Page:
Back during the Vietnam War, though, Prine's most well-known songs were often powerfully, if elliptically, political. "Flag Decal" was rowdy, but bitter: "Your flag decal won't get you into heaven anymore/ They're already overcrowded from your dirty little war." "The Great Compromise" told of an idealistic young man - "I used to sleep at the foot of Old Glory/ And awake in the dawn's early light" - who takes a fickle date to the drive-in; as soon as he goes for popcorn, she "hopped into a foreign sports car." He refuses to confront the new guy: "Now some folks they call me a coward/ 'Cause I left her at the drive-in that night/ But I'd druther have names thrown at me/ Than to fight for a thing that ain't right." Most famously, still searingly, and now painfully timely is "Sam Stone," the Vietnam veteran who returns home "with a monkey on his back." Prine tells his story liltingly, brutally: "Sam Stone's welcome home/ Didn't last too long/ He went to work when he'd spent his last dime/ And soon he tool to stealing/ When he got that empty feeling/ For a hundred dollar habit without overtime./ And the gold roared through his veins/ Like a thousand railroad trains,/ And eased his mind in the hours that he chose,/ While the kids ran around wearin' other peoples clothes." The plaintive chorus lingers, still: "There's a hole in daddy's arm where all the money goes,/ Jesus Christ died for nothin I suppose."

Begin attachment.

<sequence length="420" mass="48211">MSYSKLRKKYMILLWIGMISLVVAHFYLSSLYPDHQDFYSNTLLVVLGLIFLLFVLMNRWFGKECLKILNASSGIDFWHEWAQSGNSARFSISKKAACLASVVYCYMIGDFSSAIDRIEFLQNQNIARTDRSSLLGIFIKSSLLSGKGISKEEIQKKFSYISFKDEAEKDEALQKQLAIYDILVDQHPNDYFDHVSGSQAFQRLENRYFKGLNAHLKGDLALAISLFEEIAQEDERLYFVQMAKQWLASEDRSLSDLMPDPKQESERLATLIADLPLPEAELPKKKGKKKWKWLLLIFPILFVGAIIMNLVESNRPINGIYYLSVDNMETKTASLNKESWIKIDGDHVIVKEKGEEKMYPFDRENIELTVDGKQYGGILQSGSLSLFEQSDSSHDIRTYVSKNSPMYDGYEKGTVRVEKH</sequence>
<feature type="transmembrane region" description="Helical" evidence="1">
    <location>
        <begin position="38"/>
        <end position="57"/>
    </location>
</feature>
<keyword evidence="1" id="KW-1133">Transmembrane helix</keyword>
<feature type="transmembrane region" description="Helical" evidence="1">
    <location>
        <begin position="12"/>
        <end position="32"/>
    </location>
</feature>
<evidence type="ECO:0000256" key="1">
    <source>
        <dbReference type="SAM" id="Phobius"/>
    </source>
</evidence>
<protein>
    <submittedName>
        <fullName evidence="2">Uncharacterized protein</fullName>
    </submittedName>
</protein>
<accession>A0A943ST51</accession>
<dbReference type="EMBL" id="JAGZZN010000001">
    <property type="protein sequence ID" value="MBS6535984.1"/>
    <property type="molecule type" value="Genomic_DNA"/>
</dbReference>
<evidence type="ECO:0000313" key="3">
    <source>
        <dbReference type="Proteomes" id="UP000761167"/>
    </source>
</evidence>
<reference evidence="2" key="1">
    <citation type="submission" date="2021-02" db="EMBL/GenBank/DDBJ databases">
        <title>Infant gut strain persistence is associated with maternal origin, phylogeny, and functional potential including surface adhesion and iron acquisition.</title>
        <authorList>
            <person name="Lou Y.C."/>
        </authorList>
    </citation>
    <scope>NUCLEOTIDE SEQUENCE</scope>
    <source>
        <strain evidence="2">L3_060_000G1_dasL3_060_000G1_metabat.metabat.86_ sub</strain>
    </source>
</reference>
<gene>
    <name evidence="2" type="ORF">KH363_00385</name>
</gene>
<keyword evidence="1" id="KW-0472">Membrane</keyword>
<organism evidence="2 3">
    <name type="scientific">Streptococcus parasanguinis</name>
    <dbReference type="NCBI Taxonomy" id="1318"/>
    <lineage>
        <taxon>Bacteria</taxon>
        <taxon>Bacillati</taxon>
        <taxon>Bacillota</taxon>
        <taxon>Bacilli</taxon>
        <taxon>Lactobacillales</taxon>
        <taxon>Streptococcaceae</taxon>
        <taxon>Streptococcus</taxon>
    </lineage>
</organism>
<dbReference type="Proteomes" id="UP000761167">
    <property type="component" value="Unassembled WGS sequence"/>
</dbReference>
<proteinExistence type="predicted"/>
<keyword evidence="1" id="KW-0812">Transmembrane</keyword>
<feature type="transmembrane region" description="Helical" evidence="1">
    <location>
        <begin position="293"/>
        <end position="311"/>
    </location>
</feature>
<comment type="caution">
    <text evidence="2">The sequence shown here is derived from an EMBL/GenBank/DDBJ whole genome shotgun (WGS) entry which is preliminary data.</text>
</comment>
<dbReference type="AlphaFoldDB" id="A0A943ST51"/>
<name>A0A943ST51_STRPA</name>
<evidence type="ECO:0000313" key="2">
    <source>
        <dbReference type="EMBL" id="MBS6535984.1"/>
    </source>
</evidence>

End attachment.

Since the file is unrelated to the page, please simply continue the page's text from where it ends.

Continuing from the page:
Mostly, though, Prine writes simple, heartfelt, achingly true songs about everyday, often lonely people, trying to get through imperfect lives the best they can. His lyrics shine like small, sad, perfect shards of light: The guy in "That's the Way That the World Goes Round" stuck in the bathtub, "naked as the eyes of a clown." The homesick inmate enduring Christmas In Prison: "We had turkey and pistols/carved out of wood, and I dream of her always/even when I don't dream." The sad-sack couple in "Donald and Lydia": "There were spaces between Donald and whatever he said," while to Lydia, "It felt just like Sunday on Saturday afternoon." The sad guy in "Far From Me" who waits in the parking lot as his sweetheart turns off the cafe lights and "wished for once I weren't right": "Why we used to laugh together/ And we'd dance to any old song./ Well, ya know, she still laughs with me/ But she waits just a second too long." The lover in "Souvenirs" mourning his memories slipping away: "Broken hearts and dirty windows/ Make life difficult to see/ That's why last night and this mornin'/ Always look the same to me." The old woman in "Angel From Montgomery," flies buzzing in the kitchen: "Just give me one thing that I can hold on to/ To believe in this living is just a hard way to go." Thanks for it all, John. Have a good one.
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Summer's End, with backing vocals by Brandi Carlile and proceeds to Music Cares, offering help to those with addiction or other critical needs in the music community. "Summer's end came faster than we wanted."
Young John. Photo by Tom Hill/WireImage